Brick-like tiles with a volcanic ash glaze created by Formafantasma and textured concrete walls feature in this coffee shop in Shibuya, Tokyo, by Japanese studio Keiji Ashizawa Design.
Located a short walk from Tokyo’s busy downtown area, this Blue Bottle Coffee outpost was conceived as an urban retreat sandwiched between two parks.
It serves coffee during the day and appetisers and natural wine in the evenings.
Keiji Ashizawa Design, which also designed the coffee brand’s Yokohama outpost, wanted to create a warm and welcoming interior that brought the park surroundings into the glass-walled and concrete-floored space.
“It was a challenge to come up with a playful interior plan in this square two-storey building,” Ashizawa told Dezeen.
“The other challenge was to make links between the first and second floors, and the exterior and interior.”
To bring the outside in, the studio installed a large, curved tile counter that wraps around the cafe’s kitchen area and welcomes customers as they enter.
The brown tiles – developed as a collaboration between London material manufacturer Dzek, and the Amsterdam-based design studio Formafantasma – are finished with a special volcanic ash glaze.
A single skilled artisan laid more than 7,000 of the tiles in the cafe. As well as the counter, they cover a low coffee table and a wall in the upstairs lounge area. Ashizawa said the tiles were specifically chosen to connect the interior and exterior spaces.
“We wanted a park-like item as a key material which stands out in the interior but also makes a strong connection between first and second floor, and the exterior and interior at the same time,” explained Ashizawa.
“I thought that this tile, which has a brick-like colour, is an item reminiscent of parks in Japan,” he continued.
“Also, there is the fact that the soil from volcanic ash is a familiar material in this Kanto region, and I remember that the soil floor of the original Kitaya Park was also Kanto loam.”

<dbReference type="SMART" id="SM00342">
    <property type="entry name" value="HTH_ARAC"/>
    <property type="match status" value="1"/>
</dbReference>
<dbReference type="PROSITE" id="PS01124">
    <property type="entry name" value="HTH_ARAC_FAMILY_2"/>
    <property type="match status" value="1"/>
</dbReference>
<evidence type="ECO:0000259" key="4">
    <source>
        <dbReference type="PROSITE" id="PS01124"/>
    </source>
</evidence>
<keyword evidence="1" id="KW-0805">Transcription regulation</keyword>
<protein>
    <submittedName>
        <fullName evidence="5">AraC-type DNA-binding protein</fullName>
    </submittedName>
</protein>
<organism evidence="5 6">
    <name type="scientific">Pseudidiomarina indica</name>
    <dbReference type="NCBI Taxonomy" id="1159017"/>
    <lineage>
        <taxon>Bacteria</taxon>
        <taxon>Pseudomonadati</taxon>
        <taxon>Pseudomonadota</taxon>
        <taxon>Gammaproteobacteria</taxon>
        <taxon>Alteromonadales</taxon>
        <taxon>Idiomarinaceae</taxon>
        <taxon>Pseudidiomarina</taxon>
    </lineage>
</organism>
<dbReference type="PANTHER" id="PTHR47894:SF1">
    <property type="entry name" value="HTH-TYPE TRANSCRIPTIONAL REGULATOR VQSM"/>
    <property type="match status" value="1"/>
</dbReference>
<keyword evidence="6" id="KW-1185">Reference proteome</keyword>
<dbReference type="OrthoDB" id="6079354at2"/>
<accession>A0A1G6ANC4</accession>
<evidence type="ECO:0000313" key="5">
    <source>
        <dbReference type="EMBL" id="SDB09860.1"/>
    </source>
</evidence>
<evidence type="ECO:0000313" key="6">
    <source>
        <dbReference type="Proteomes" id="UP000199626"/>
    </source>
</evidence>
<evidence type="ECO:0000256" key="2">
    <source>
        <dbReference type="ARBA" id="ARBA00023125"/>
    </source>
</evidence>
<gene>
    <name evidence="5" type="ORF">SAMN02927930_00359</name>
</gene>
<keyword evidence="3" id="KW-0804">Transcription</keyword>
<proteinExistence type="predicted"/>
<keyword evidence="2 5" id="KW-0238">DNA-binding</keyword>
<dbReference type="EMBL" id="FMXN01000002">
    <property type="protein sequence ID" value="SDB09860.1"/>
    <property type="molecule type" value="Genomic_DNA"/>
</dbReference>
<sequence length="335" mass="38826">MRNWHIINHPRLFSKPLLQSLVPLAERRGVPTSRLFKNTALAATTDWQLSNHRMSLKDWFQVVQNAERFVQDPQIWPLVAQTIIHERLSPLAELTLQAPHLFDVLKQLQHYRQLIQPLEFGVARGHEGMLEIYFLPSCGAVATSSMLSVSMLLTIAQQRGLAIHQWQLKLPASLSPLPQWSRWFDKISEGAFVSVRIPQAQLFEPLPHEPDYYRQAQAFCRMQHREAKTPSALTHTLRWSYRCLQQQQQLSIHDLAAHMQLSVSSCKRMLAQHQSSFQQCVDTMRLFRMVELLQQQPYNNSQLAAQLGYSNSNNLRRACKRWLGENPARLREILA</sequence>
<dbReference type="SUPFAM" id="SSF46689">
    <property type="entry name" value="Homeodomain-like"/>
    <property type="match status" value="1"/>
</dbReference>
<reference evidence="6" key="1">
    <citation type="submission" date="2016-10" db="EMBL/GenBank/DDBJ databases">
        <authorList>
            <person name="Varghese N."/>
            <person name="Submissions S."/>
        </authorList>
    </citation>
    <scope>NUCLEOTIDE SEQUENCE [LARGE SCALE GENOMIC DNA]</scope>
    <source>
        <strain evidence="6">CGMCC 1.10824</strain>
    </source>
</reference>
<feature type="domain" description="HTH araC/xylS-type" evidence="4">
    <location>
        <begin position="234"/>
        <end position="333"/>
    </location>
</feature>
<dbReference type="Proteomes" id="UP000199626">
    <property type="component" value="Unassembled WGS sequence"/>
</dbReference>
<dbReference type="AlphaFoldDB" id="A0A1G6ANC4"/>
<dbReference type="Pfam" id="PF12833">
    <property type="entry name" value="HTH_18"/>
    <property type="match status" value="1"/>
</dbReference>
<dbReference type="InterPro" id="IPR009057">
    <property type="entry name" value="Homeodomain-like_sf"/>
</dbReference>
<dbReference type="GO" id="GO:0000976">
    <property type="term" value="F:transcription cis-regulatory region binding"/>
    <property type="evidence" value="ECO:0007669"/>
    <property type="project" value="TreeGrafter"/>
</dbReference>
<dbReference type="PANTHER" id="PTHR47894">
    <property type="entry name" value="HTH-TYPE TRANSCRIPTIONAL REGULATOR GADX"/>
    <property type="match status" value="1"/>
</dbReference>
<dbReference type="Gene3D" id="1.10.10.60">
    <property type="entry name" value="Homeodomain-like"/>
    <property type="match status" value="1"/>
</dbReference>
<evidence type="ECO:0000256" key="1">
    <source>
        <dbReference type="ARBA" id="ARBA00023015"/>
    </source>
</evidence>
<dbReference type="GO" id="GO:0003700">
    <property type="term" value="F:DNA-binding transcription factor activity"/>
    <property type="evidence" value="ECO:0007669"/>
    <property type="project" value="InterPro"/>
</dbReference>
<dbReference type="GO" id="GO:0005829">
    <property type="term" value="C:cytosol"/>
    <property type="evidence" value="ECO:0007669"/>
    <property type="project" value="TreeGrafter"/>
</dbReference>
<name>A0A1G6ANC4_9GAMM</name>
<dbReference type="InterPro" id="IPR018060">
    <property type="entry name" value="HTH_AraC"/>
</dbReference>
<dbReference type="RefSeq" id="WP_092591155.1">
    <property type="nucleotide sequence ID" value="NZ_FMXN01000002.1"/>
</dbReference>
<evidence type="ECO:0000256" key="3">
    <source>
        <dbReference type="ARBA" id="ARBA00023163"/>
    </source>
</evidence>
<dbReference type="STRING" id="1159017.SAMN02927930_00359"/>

On Blue Bottle Coffee’s ground floor, tables are set at differing heights. The high counter with stools allows customers to watch the barista preparing their coffee, while the lower table provides a good view of the park.
More seating types are installed upstairs, including a lowered floor area with banquette seating upholstered in an autumnal orange textile. This space can be sectioned off from the main area by a grey, sheer curtain.
An oval dining table sits in the centre of the space providing a casual and communal dining option. A high counter table with a library-like light allows for quiet groups and singles to sit at the rear of the space.
At the far end, a low, tiled coffee table is surrounded by comfortable lounge chairs and sofas upholstered in muted pink fabric.
A textured, brushed mortar finish has been applied to the cafe’s ceiling on the ground floor, and across a wall upstairs to help improve the acoustics in the space.
“When we plan cafes or restaurants, it is essential to think about acoustics,” said Ashizawa. “It is important that you can speak easily and that you can hear the music comfortably.”
“When we first saw the condition of the interior – the floor was made of concrete with glass walls. We definitely thought that we should leave the ceiling some kind of texture to promote sound absorption. At the same time, I thought that creating a feeling of touch in the space would have the effect of relaxing customers in the stressful city of Shibuya, like the greenery of a park.”
“We hope that visitors will enjoy the warm atmosphere as if they had been invited to visit the welcoming house of a close friend,” he concluded.